True Meditation.

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Mirror Listening

Mirror Listening

This particular exercise was suggested by Dr. Susan Stillman of Six Seconds. Its usefulness is apparent and the lesson is fairly easy to execute although it requires at least 30 minutes doing a complete round.
The objective of the lesson is to have students observe the dynamics of communication. It contains elements of body language, emotional charge, word choice, tone, pace, inflection, the speaker’s perception and so on. It is a much evolved skill to listen cleanly and objectively.
Tell the class that they are going to doing a “Listening Mirrors “exercise – trying to be a Mirrors or video recording to the students speaking. They are to listen without interrupting the description from student designated as speakers and they need to observe and copy every detail of tone of voice, posture, and pace of words, word choice and emotional intensity. Then divide the class into teams of three students each by counting off: one, two, and three… and so on. In the first round, the students counted as ONE’s speak, TWOs listen, and the THREEs observe for accuracy. Then switch until each has had a turn at the different roles.
Ask the class to think about an event that made them very sad, angry or frustrated. Let the group process and visualize that moment in time for a minute or two. Then give time about 2 minutes for the Speakers to tell their story, 2 minutes for the Listeners to repeat the story, and lastly have the observers give feedback to on the accuracy of the repetition.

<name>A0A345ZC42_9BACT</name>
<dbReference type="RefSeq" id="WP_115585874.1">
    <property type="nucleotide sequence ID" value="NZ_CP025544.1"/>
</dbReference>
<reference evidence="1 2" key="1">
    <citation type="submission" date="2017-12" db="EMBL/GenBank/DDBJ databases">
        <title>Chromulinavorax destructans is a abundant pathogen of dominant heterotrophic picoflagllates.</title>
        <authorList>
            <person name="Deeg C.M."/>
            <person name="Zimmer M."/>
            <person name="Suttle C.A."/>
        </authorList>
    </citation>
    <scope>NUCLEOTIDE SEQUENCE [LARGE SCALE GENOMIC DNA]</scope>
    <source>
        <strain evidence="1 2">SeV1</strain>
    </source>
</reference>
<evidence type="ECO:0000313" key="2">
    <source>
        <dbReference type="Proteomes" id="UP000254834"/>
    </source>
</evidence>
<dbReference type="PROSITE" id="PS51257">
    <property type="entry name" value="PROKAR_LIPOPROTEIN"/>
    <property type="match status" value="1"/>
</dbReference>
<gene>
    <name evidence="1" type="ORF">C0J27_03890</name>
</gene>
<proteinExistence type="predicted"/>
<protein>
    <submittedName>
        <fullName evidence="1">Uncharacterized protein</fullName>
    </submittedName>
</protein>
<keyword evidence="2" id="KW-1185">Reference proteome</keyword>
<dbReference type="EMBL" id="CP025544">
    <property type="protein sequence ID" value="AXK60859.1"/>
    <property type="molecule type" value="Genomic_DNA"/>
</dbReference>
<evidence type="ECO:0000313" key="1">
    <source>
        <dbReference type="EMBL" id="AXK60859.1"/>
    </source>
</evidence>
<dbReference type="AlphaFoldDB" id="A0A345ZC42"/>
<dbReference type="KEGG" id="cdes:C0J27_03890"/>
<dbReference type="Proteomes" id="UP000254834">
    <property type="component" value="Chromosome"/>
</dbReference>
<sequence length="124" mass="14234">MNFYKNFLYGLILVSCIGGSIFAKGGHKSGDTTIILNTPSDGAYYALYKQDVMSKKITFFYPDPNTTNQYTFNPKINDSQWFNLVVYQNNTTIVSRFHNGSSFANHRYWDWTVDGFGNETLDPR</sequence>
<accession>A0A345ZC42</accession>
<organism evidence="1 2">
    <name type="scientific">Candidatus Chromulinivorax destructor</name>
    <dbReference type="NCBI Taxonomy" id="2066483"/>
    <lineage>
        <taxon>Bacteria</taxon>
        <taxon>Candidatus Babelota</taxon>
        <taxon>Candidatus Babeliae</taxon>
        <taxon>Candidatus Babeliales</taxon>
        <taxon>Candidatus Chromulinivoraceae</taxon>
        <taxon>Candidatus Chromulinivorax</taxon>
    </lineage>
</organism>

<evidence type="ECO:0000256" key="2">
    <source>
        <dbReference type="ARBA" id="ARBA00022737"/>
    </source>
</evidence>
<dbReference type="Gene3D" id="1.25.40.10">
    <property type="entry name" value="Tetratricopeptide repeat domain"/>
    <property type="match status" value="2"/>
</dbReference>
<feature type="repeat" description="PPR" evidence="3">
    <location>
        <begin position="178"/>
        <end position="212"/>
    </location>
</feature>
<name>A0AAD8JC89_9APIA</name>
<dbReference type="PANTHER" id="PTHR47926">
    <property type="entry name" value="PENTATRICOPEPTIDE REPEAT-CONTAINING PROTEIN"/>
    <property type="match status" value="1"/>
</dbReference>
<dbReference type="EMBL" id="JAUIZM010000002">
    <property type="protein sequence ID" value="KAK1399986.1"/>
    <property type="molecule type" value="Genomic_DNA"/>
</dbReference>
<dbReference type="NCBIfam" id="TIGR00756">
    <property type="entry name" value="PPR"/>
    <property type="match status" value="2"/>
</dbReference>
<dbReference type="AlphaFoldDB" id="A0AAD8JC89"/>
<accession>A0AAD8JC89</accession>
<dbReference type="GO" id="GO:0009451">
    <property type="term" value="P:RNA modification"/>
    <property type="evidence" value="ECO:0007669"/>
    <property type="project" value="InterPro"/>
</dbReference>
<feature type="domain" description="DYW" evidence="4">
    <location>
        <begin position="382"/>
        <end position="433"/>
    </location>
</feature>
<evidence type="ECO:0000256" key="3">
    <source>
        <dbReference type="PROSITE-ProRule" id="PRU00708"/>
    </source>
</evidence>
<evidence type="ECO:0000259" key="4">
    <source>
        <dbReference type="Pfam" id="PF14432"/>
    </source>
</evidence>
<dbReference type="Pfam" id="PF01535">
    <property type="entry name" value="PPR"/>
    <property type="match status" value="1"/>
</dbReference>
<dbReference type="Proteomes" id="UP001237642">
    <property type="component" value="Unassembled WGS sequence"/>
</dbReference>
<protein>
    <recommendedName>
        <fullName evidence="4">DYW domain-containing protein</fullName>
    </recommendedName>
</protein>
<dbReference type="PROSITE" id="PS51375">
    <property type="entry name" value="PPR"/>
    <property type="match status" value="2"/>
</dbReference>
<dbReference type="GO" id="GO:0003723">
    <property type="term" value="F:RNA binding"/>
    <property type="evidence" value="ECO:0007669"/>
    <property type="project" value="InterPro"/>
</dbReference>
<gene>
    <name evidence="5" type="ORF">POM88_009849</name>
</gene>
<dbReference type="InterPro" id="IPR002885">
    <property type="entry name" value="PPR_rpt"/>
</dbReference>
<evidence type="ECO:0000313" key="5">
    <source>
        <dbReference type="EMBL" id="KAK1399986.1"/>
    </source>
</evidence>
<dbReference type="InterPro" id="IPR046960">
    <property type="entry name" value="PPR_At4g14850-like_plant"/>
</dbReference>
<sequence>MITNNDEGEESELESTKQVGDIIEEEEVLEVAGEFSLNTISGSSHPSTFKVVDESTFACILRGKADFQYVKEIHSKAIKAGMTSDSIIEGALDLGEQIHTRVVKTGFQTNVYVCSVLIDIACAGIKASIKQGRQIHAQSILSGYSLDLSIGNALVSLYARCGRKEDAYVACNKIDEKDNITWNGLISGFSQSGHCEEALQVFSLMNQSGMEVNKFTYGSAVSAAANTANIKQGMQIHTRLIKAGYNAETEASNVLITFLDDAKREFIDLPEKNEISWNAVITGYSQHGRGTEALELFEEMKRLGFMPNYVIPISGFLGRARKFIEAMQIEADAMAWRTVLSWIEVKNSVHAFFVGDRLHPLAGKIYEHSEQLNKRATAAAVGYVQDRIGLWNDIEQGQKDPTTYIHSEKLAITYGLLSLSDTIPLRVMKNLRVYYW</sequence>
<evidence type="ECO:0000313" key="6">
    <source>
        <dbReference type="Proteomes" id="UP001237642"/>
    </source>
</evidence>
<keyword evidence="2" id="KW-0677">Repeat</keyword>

Because this lesson can get rather noisy you may want to send kids into corners, or the hallways to do it. Have the observers keep track of the time. Each complete set might be about 12 minutes- moving rather quickly. When the class has regrouped, have one member from each team – share out what they learned, heard or observed… Try to draw some conclusions or principles such as,
“It is important to _____” not change the words”
The tone of voice makes a difference.
An extension of this practice might be that – when a student is not explaining the story well and/or the repetition is not accurate – the observer asks a question to the speaker and or coaches the partners… to clarify the intent, meaning and intensity.

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Freedom in Service

Service provides us with a special kind of freedom. We can detach from the consequences of an action, do our best, perform with attention and love and then release the action back to sumashti. Service requires the unfolding of intelligence, skill and fearlessness. It gives us an opportunity to try new projects, or build pathways into talents and understanding ourselves because as the need presents itself we are invited to develop our capacity for love.

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Practicing Attention – there love arises

When a class is asked to do a hands on project you can practice an attention exercise such as “listen to the sound where the working surfaces meet” or  “watch the hands as they work.”  Any physical task can be used as a meditation especially when it requires hand eye co- ordination.  Projects such as building a boat, a model, gardening, washing dishes and so on can be done in a contemplative way such as “Doing one thing at a time .”

A sanskrit shruti reflects this principal in the following words.

“Where the hand goes, the eye follows; where the eye goes the mind follows; where the mind goes, the heart follows, and thus is born expression.”

“Where the hand goes, the eye goes
Where the eye goes, there the mind follows
Where the mind is, there the heart is also
Where the heart is, there love arises.”
(Nandikesvara – Abhinayadarpanam)

In experience, one usually finds that with careful attention love arises. I am reminded of Ray Bradbury’s classic  short story, The Electric Grandmother who asked, ‘ Love and attention, it’s the same thing isn’t it ? “